If you would like unmanned aerial filming have a look at the HexCam website and give us a call!

A Guide to Unmanned Aerial Filming – the director’s cut!


I will use the term UAV throughout this article but you may find them online under different names and acronyms. This is because there is no standard term for this kind of equipment. The common names are:

UAV (unmanned aerial vehicle)
UAS (unmanned aerial system)
SUSA (small unmanned surveillance aircraft)
ROV (remotely operated vehicle)
RPA (remotely piloted aircraft)
Multirotor (tricopter, quadcopter, hexacopter, octocopter)
RPAS (remotely piloted aircaft system) – this is likely to be adopted as the industry standard

This list is not exhaustive. While there are fixed wing operators out there, the majority of these are not used for filming, therefore this guide will focus on multirotor and helicopter use as these are becoming most commonly used.

Why use a UAV?

Recent advances in camera, flight and battery technology mean that UAVs are now capable of obtaining footage at a quality comparable to that achieved by manned aircraft. Combined with the fact that UAVs can be used closer to the ground and nearer to people than manned aircraft, this means that they are becoming an incredibly versatile tool for filmmakers across a wide variety of genres. UAVs have been used to replace dolly and jib shots in awkward locations and can be used for dramatic lift and zoom shots.

The majority of UAV operators will be significantly cheaper than hiring a helicopter. The ability to monitor the footage from the ground allows for directorial input to the flight team and immediate review of the footage. Control methods vary and include traditional transmitters, tablet and laptop control. The control method employed will be dictated by the type of filming required.

What about the legislation concerning UAVs?

If a company or individual is operating their UAV commercially (which the Civil Aviation Authority defines as getting any kind of valuable consideration for your work) then their aircraft must be registered with the CAA and have a permit for aerial work. Any reputable company will be able to show you their permissions document for the aircraft they are going to use. This clearly shows the conditions they can fly under. The conditions vary slightly for different aircraft. If a company is operating without a permit for aerial work then it is possible that the pilot’s experience is questionable and it is unlikely that they are insured.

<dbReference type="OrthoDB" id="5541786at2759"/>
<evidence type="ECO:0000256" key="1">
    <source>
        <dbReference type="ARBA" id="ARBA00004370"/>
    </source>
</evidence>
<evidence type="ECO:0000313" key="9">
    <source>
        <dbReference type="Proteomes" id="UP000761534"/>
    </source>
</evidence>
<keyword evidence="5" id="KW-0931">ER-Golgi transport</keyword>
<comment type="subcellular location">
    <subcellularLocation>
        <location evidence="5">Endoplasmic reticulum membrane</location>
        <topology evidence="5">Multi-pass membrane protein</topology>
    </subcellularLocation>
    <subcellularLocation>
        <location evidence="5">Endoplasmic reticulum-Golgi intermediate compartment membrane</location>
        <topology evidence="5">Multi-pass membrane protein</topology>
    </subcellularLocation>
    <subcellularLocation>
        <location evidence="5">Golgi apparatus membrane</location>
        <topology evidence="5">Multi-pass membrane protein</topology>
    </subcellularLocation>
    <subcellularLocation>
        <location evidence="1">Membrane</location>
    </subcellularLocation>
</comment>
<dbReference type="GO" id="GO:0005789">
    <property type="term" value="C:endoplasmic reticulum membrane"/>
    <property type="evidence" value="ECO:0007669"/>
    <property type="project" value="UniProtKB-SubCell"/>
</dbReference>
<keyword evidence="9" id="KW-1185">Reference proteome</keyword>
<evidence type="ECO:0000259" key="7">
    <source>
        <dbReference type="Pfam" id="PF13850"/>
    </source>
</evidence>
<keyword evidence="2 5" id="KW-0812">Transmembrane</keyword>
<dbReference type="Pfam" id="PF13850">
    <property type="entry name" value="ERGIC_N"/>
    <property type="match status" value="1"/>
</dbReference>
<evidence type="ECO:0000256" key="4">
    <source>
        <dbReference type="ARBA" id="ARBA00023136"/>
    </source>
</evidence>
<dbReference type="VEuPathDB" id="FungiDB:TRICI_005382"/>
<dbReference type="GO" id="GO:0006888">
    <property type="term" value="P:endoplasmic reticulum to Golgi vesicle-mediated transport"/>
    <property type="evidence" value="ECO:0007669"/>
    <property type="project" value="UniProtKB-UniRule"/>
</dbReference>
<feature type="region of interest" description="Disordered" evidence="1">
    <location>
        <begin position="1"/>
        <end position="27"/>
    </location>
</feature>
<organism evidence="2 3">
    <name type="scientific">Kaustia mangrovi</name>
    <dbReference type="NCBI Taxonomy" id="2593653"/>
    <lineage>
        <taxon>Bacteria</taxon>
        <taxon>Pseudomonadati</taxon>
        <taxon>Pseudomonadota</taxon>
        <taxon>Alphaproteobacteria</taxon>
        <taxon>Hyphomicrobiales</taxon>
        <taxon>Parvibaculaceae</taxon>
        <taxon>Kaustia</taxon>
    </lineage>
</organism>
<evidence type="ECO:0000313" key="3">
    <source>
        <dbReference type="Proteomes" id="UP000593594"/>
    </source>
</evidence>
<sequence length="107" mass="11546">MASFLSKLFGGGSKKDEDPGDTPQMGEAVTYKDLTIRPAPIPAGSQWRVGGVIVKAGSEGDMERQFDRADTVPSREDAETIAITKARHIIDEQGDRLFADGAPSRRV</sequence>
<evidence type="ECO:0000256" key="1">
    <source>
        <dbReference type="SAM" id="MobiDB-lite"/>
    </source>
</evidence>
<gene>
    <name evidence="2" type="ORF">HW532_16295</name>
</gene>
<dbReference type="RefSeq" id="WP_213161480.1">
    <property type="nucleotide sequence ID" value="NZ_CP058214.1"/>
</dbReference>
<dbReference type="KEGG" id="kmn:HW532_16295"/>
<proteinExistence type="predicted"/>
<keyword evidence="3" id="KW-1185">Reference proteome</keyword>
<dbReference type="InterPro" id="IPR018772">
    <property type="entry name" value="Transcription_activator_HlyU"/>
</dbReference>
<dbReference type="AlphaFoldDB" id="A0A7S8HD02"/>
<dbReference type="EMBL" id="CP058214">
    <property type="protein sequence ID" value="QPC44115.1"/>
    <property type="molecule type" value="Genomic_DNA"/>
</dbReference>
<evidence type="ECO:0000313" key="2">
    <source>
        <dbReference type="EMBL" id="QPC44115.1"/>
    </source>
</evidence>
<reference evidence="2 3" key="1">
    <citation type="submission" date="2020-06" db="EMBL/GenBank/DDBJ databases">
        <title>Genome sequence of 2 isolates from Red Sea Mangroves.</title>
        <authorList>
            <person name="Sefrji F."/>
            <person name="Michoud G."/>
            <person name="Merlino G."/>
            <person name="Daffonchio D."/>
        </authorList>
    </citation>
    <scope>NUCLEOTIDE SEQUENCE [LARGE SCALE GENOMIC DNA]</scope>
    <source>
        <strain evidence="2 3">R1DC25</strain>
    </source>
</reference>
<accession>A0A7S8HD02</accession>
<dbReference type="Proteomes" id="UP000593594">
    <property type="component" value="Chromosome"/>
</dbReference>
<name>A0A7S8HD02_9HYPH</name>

What qualifications do I look for?

Aside from checking the permit that allows aerial work, the CAA requires that pilots demonstrate a level of skill when they register their aircraft. Until recently it was possible to obtain a permission for aerial work with a British Model Flying Association Helicopter A certificate. New registrations are now generally required to complete a BNUC-S qualification, which is administered by a company called EuroUSC. There is now an alternative qualification called the RPQ-s which is administered by Resource UAS.

Both qualifications consist of a theory exam and flight exam. The aim is to show that the pilot is knowledgeable about their own aircraft and how they can use it in UK airspace. The qualification is type specific so if, for example, a pilot is qualified only to use an octocopter, they should not be flying a helicopter for aerial work. All operators who have completed the BNUC-S or RPQ-s should be able to show you their certificate, which should tie in with the details on their permission for aerial work.

What are the limitations?

In order to make sure UAVs and manned aircraft are working in separate airspace, there are a number of limitations placed on UAV use.

These are the main ones to keep in mind:
•    The maximum altitude is 400 feet (120 metres)
•    The maximum distance from the operator is 500 metres
•    The minimum visibility needs to be 5 km
•    UAV must be flown in line of sight of the operator
•    UAVs cannot be flown at night without special permission
•    Permission must be obtained from the owner of the take-off point
•    UAVs cannot be flown within 50 metres of structures, vehicles or people that are not under the control of the person in  charge of the aircraft.

This final point may sound very limiting but the key phrase here is “…under the control of…” It is perfectly acceptable to fly close to buildings and actors, for example, as long as permission has been obtained and the actors have been briefed about the use of the UAV. It would be highly irresponsible to fly over or near members of the public who are not aware of the purpose of the flight.

It is possible to get exemptions to fly higher and in congested areas. This is at the discretion of the CAA, may take up to 21 days to arrange and could attracta permission fee

How to get insurance

There are specialist UAV insurance companies that are able to provide cover for UAV operations. As a bare minimum, the CAA recommends that the company or individual should have public liability insurance. Some insurance companies will not cover UAV use in high-risk areas though so do check this beforehand.

Most operators will have cover for their own equipment or cameras, but if you ask the company to use your cameras, their insurance will not normally cover your equipment. Flying hired cameras may be possible, but it is advised that the hire company is informed of this as their insurance may not cover UAV use.

Which size camera do I need?

The type of UAV and the size of a camera are closely linked. The size of the UAV will generally dictate the camera payload. The type of camera mount or gimbal the UAV uses is also very important.